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Any truth to this?

Discussion in 'General Firearm Discussion' started by timbernet, Nov 27, 2009.

  1. timbernet

    timbernet Boring, Oregon Member

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    Someone told me today (prefaced it with saying he was a Marine "sniper" in Vietnam - no clue if he is or not...) that if you get a rifle, you put your finger by the trigger guard and if it balances on your finger you won't get recoil.

    He said that on his hunting rifle, if he bought one with a barrel that was 3/4" longer it wouldn't balance and would have more recoil....

    Quite honestly... this sounds like the biggest load of bull I have ever heard.... but I am willing to be proved wrong!!!
  2. wakejoe

    wakejoe Beaverton, OR Well-Known Member

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    More weight at the muzzle = Less muzzle flip. More weight overall = Less recoil.
    No balance needed.
  3. timbernet

    timbernet Boring, Oregon Member

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    That's exactly what I have always thought... weight, not balance.
  4. Sun195

    Sun195 Pugetropolis, WA Well-Known Member

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    The people I've met who've actually done things like that rarely mention it.
  5. Cougfan2

    Cougfan2 Hillsboro, OR Well-Known Member

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    +1 If some of the first words out of their mouth were "I was a Marine sniper in Vietnam", they probably weren't. Don't know who you talked to. Just sayin'. I smell BS.
  6. Schwabdl

    Schwabdl Hillsboro Active Member

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    agreed most operators i know rarely talk about anything besides training
  7. timbernet

    timbernet Boring, Oregon Member

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    I agree 110%. On AR15.com they call them "Space Shuttle Machine Gunners"... :D

    I've read so many things from other gun owners online about people that say they are/were in the .mil or a LEO and don't know how to use a gun :(

    On the flip side, I stopped at Bi-Mart today and the guy who came over to check my idea was like ".22? You should buy a real gun sometime" - I said I had real guns, but until he could sell me 525 rounds of 5.56 or .308 for $16 I would be buying some more .22. He laughed and said he had an Bushmaster AR15, but didn't shoot it much because he got tired of hauling the M16 around Vietnam. He said he prefers shooting his M1 Garand. I said I wanted a M1 someday... He said to come by some day other than Black Friday and he would give me more info about where he bought his, etc. So that was cool.

    I believe the Bi-Mart guy about being in Vietnam more than "Mr. Balance"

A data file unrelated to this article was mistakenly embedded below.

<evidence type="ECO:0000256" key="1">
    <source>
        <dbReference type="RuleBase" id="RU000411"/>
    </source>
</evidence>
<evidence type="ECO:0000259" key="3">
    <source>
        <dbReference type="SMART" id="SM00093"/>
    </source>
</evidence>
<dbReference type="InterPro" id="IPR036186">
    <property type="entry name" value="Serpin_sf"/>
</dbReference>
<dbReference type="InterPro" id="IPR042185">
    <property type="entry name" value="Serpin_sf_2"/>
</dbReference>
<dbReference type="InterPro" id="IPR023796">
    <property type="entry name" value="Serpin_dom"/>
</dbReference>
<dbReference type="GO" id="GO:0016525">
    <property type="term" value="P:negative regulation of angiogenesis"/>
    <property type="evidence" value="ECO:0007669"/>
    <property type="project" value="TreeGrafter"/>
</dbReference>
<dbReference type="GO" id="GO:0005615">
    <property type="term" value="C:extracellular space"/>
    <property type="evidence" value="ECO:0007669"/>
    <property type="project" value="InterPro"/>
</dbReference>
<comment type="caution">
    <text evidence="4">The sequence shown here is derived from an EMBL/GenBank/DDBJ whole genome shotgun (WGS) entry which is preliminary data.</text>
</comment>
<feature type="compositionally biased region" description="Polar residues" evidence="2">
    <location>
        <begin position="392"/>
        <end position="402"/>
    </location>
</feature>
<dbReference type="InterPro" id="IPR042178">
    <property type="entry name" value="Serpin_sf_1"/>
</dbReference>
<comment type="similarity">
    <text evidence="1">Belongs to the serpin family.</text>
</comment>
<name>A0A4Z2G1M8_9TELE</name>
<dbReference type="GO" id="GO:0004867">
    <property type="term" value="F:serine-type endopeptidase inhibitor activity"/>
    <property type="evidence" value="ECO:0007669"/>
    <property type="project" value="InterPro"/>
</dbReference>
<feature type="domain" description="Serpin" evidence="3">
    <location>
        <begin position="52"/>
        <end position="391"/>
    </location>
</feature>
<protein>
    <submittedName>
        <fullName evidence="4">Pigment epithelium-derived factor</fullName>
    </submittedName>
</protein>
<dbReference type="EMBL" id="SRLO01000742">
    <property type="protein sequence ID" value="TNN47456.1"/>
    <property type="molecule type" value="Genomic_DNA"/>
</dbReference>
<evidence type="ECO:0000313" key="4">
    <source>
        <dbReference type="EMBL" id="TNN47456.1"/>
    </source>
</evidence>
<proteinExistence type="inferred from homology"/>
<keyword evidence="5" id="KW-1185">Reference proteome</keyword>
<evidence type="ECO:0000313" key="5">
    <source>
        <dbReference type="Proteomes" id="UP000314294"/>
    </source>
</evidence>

8. Buddhalux

    Buddhalux Hillsboro, Oregon Active Member

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    :thumbup: I know what you mean.
  9. Gunner3456

    Gunner3456 Salem Well-Known Member

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    +1. My Dad has a purple heart and bronze star from WWII - Normandy to Belgium. He won't talk about it unless pressed. He sure won't be the first to mention it. Heck, I had to gather up his medals and other memorabilia and have them framed myself. Even then he moved them down the hall out of sight of the living room.

    But I'll mention it because I'm proud of and thankful for what he did. :)
  10. terrylf72

    terrylf72 Portland, Oregon, United States Member

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    Like most of you have already mentioned weapon weight helps reduces felt recoil, adding a muzzle break will help too and the using ammo (loaded) for what your going to do. Most "snipers" handload thier own ammo.

    My dad also wouldnt talk about what he did for the 6 yrs he spent in NAM, and when I was about 11 or 12 i came home from school and found him burning his uniform, medals and anything from his time there. But as I got older and started to understand what and why he was teaching me. Till the day he died (1-1/2 yr ago) he still had flashbacks and would talk in his sleep.
  11. husker

    husker portland Active Member

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    Not to thread jack but my dad never talked about ww2 until I joined the service. I didnt even know he was in. He or mom never said a word. He still wont talk about it but will just say he was in the navy. It is kind of sad. These guys are herosand shaped America. Theydeserve respect. Most times you can tell who is not telling the truth.